As if trade wars, border walls, shutdowns and other crises manufactured in Washington weren’t bad enough, now we have a real problem: The Academy of Motion Picture Arts and Sciences can’t find a host for the Feb. 24 Oscars presentation.
The Trump administration has developed an equivalent to the Academy Awards conundrum, shedding White House chiefs of staff so fast that the post now is held by someone with “acting” in his title.
The Oscars organizers had given the nod to comedian and actor Kevin Hart, but someone forgot to run his name through the PC purity assurance department before releasing it to the public. Twitter users did so and found anti-gay jokes in some of Hart’s old tweets. The ensuing outrage pushed Hart out of what should be a plum gig.
The last time the show went host-less, in 1989, it was widely seen as a disaster. This year the Academy was looking for a host who could draw new viewers and reverse a five-year ratings slump.
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Hart is hardly alone. Now that a public figure’s every recorded utterance can be unearthed and fed like chum to hungry Twitter mobs, Hollywood’s biggest names are opting to stay in the audience on Oscar night. Even if your past record meets the ever-evolving standards of political correctness, one careless remark could land you in the stocks.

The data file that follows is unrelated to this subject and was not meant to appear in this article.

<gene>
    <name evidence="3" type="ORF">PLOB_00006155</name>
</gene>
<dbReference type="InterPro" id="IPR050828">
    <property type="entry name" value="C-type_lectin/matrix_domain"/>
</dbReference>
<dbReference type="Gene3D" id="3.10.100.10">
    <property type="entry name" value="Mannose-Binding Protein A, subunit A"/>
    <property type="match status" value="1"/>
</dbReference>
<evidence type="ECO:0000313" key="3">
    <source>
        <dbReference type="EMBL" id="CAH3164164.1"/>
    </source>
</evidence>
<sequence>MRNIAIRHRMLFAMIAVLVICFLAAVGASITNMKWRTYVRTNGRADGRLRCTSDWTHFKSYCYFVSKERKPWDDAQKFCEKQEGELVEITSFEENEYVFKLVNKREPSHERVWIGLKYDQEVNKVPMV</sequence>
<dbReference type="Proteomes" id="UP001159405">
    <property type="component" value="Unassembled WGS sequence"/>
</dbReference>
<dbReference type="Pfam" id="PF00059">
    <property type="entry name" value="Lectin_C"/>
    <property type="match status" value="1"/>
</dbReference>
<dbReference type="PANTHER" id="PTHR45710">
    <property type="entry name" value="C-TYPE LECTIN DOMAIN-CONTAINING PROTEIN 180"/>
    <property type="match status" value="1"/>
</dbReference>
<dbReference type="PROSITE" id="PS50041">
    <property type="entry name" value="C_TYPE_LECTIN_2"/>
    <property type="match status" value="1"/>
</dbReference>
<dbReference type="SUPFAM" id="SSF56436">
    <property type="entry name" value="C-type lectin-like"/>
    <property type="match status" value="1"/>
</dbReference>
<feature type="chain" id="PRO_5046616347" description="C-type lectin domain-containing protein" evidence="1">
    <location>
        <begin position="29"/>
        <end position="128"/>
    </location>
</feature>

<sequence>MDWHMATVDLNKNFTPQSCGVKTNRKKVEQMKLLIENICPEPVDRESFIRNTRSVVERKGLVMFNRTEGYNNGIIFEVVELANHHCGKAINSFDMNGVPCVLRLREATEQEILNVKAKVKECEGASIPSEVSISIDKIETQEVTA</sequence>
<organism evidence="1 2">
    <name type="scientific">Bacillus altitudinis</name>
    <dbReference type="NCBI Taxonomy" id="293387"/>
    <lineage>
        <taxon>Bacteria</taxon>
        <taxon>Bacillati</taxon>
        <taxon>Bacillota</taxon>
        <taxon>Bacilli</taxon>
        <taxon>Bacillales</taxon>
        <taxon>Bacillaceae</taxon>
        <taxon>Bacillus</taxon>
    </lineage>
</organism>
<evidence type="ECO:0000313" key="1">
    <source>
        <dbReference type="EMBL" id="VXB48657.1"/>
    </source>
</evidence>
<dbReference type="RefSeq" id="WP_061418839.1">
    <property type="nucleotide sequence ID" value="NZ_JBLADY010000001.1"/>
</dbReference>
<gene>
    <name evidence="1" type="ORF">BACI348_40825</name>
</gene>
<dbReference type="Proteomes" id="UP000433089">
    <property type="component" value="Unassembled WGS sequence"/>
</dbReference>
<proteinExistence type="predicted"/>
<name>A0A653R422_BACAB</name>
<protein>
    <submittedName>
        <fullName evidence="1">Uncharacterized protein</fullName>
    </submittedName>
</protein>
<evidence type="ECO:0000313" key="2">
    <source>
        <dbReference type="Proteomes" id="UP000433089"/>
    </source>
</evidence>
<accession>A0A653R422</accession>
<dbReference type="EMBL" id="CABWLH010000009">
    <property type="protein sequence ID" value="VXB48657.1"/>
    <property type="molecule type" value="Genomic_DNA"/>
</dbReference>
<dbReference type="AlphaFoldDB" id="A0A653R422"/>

The White House chief of staff, a prestigious office tasked with managing the president’s schedule and personnel, also has fallen on hard times. Trump went through two chiefs, Reince Priebus and John Kelly, before the halfway mark of his term and then was turned down by his third choice, Nick Ayers. He settled for an acting chief of staff, Mick Mulvaney.
Several others whose names have been floated for the job have said they’re not interested. No wonder. Anyone who works for Trump can become a target of his acid tongue — just ask Rex Tillerson and Jeff Sessions. Trump’s White House is by all accounts a den of backstabbing and chaos, and when he tires of you, you can expect the president to make your departure as humiliating as possible.
So where can Hollywood and the White House find candidates for these once-coveted positions? The safe route is to go with experience. The landscape has grown too treacherous for neophytes to roam across it naked and afraid. Time to bring out the big guns, even if their barrels show a little rust.
But there’s a problem. The Oscar folks fear that a familiar, bland choice of hosts will produce equally bland TV ratings. And the White House, while it clearly needs order and stability, is led by a man who craves novelty and surprise.
The situation calls for a clever blend of the old and the new. Let’s bring back a pair of veteran chiefs of staff from the Gerald Ford administration and have them co-host the Oscars. Can you imagine the excitement when Donald Rumsfeld and Dick Cheney take the stage?
Not only would the Hollywood elite’s heads go through the ceiling (sending red-state ratings through the roof) but it would make a nice outing for the two old warhorses, who could meet fabulous superstar celebrities they otherwise wouldn’t recognize in an elevator.
As for President Trump, he has an opportunity to hire a chief of staff who has demonstrated a willingness to offer him frank and honest feedback. The ideal candidate would also allow him to showcase his commitment to diversity and his legendary willingness to forgive and forget.
Four-time Oscar host Whoopi Goldberg, sign right here.
Reach Michael Smith, a Lexington office worker, at email@example.com